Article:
Structure and Physiology
Candida albicans is a diploid, Gram-positive fungus that can take on a unicellular (yeast) or multicellular (hyphae, pseudohyphae) form. A unique characteristic to this microbe is that it can switch between different phenotypes. The change between the two phenotypes can happen multiple times and is spontaneous. Studies show strong evidence that these phenotype switches are due to the change in the control of regulatory gene expression. One phenotype of this microbe is white, round cells in smooth colonies. The other phenotypic form is opaque, rod-shaped in flat, gray colonies. The two forms have different antigen expression and different affinities for tissues. This evolutionary advantage allows it to be highly adaptive to environmental changes.
Transmission and Disease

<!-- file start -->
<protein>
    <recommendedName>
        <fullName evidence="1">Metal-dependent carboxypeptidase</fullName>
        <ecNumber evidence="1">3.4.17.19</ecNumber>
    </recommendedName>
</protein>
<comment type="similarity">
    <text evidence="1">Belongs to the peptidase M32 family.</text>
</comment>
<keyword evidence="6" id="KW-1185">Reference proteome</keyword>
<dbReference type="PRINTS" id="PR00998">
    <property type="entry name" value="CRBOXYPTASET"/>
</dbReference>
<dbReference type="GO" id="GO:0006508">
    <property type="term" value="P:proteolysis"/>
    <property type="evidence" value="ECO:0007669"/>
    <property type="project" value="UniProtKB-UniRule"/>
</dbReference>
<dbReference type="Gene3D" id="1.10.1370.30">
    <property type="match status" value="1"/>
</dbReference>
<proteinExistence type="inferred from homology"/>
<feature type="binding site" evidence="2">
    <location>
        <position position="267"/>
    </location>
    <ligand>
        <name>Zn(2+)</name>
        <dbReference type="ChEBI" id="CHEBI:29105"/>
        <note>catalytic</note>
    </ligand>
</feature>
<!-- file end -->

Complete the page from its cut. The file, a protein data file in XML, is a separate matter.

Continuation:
Humans normally share a commensalism relationship with C. albicans, but C. albicans can become pathogenic if a person is immunocompromised or if there is a change in their normal microbiota. C. albicans prefers to invade the skin or mucosae but can also infect the blood, heart, and lungs.
Candida albicans can survive for long periods of time without nutrients and is known to form biofilms on medical devices; therefore, disinfection to kill these fungi is very important.
C. albicans has been shown to encode the standard Leucine (CUG) codon as serine. As a divergence from the standard genetic code, it is thought to have given the organism an evolutionary advantage driven by selection.
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